Monday, December 2, 2013

Legacy of Winning Hearts and Minds

As one of the editors, publication of a collection of poetry by war veterans was a major highlight of my life in 1972. How it fit into the larger poetry scene and the arc of American life I'll leave to others to determine. A very interesting perspective by a British writer who recently explored the legacy of that poetic act is conveyed in the current issue of War, Literature & the Arts.  

Here is an excerpt from “And the fire still burns”: Vietnam War Poetry, Moral Witness, and Winning Hearts and Minds by Adam Gilbert.

"Forty years after its publication, Winning Hearts and Minds: War Poems by Vietnam Veterans remains one of the most compelling, insightful, and moving accounts of the American war in Vietnam. A key work of witness of the twentieth century, this poetry anthology of over one hundred pieces, written by thirty-three contributors, testified to the disaster of what was then America’s longest war. Although the current conflict in Afghanistan has now claimed that grim record, and along with its sister war in Iraq has generated a fair amount of debate, the war in Vietnam is still America’s most controversial and contested military campaign. Winning, and the body of “Vietnam war poetry” that it helped to establish, presented a searing critique of the war by those who had fought in it, a critique that continues to offer a valuable opportunity to understand and examine “America’s policies and attitudes towards Asia through the eyes of the men who implemented them.” This article presents an overview of the history and legacy of “the seminal anthology against which all future Vietnam war poetry would be judged”, and outlines how the collection can be viewed as a particularly powerful and perceptive case of moral witness. Four decades on, now is an appropriate moment to consider the legacy of Winning, to see where it came from and where it led to, and to start to come to terms with its profound and enduring moral significance.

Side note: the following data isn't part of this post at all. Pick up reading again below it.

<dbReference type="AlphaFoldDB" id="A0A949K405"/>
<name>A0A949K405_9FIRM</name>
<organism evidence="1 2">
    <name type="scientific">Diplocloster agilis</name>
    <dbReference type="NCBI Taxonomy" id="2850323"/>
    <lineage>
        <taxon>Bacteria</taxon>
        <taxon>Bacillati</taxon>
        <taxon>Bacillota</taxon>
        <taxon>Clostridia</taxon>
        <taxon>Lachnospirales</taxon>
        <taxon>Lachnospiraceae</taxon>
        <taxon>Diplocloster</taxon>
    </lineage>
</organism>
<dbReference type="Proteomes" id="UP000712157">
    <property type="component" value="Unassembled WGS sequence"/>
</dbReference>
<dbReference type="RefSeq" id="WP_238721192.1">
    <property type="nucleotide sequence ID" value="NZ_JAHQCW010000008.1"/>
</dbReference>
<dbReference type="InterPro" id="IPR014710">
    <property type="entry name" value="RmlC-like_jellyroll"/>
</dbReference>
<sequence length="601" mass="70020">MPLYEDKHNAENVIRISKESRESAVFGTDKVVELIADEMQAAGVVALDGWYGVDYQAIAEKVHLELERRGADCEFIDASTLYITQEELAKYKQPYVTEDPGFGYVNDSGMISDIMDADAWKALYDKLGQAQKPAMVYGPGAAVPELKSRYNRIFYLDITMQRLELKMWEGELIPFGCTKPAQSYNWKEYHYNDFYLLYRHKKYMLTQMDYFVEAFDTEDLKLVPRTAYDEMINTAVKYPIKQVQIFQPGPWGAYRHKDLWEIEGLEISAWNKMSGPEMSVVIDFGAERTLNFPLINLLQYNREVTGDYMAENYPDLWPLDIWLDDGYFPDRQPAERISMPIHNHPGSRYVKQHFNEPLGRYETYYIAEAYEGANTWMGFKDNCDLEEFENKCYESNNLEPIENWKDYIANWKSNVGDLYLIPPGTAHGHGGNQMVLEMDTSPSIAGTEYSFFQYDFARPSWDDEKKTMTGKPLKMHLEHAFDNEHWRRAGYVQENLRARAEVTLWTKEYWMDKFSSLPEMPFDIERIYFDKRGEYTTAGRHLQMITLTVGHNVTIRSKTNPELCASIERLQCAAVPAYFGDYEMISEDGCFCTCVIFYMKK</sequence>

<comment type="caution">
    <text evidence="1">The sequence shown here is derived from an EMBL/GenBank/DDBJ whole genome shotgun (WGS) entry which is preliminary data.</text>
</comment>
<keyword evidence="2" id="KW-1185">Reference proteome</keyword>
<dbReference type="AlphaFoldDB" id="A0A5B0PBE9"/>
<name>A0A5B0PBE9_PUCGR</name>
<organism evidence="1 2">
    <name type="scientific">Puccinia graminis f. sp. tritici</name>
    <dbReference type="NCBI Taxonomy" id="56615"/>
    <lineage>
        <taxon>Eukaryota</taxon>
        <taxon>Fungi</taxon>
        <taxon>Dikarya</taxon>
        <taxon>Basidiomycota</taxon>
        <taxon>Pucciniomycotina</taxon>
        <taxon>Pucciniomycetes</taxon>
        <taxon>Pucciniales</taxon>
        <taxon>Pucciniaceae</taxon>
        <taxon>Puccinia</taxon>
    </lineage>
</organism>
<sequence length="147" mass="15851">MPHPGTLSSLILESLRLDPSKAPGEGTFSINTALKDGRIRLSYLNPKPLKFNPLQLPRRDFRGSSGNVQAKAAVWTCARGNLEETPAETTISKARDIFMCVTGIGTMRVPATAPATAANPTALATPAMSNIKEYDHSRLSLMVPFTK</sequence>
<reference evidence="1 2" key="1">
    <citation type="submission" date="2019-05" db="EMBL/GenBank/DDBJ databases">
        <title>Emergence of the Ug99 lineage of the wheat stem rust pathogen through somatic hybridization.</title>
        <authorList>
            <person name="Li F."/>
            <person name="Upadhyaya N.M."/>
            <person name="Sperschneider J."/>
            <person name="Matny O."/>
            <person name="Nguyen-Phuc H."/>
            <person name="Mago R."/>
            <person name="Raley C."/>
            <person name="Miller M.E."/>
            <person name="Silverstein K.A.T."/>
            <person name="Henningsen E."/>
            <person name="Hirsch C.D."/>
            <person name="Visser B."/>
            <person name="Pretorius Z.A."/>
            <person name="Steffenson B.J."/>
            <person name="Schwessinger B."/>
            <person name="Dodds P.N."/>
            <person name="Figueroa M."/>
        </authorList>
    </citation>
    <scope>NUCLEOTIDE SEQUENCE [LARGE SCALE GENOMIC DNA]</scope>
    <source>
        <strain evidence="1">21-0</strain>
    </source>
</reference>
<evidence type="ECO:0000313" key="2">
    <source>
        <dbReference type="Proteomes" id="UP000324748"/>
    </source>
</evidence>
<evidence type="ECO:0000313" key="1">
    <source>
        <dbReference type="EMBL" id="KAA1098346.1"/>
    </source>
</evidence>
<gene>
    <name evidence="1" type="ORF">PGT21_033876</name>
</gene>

"Whilst interesting and penetrating analyses of Winning can be found in works such as Michael Bibby’s Hearts and Minds: Bodies, Poetry, and Resistance in the Vietnam Era, Subarno Chattarji’s Memories of a Lost War: American Poetic Responses to the Vietnam War, or Lorrie Goldensohn’s Dismantling Glory:Twentieth-Century Soldier Poetry, the actual story of its publication, placed in a literary-historical context with particular attention given to its antecedents and successors, has not been investigated as thoroughly. The fullest account of the anthology’s publication, Caroline Slocock’s “Winning Hearts and Minds: The 1st Casualty Press”, is a helpful description of the painful publishing process faced by the collection, but does not give much consideration to what came before or after. Furthermore, since Slocock’s article was released in 1982, it did not have the benefit of being able to assess the long-term legacy of the anthology. This study utilises the material available to Slocock and brings the story up to date with additional information from the newly accessible Jan Barry Archive at La Salle University and recent interviews with some of the key poets. By examining the forerunners and descendants of Winning, as well as the volume itself, we can begin to appreciate the importance of its role in the history of Vietnam war poetry. ..."

To read the full article:

1 comment:

Anonymous said...

E.B. "Del" Rosario out of the Seattle VVAW Chapter (71-72), shared this book with me. Who owns the copyrights, now?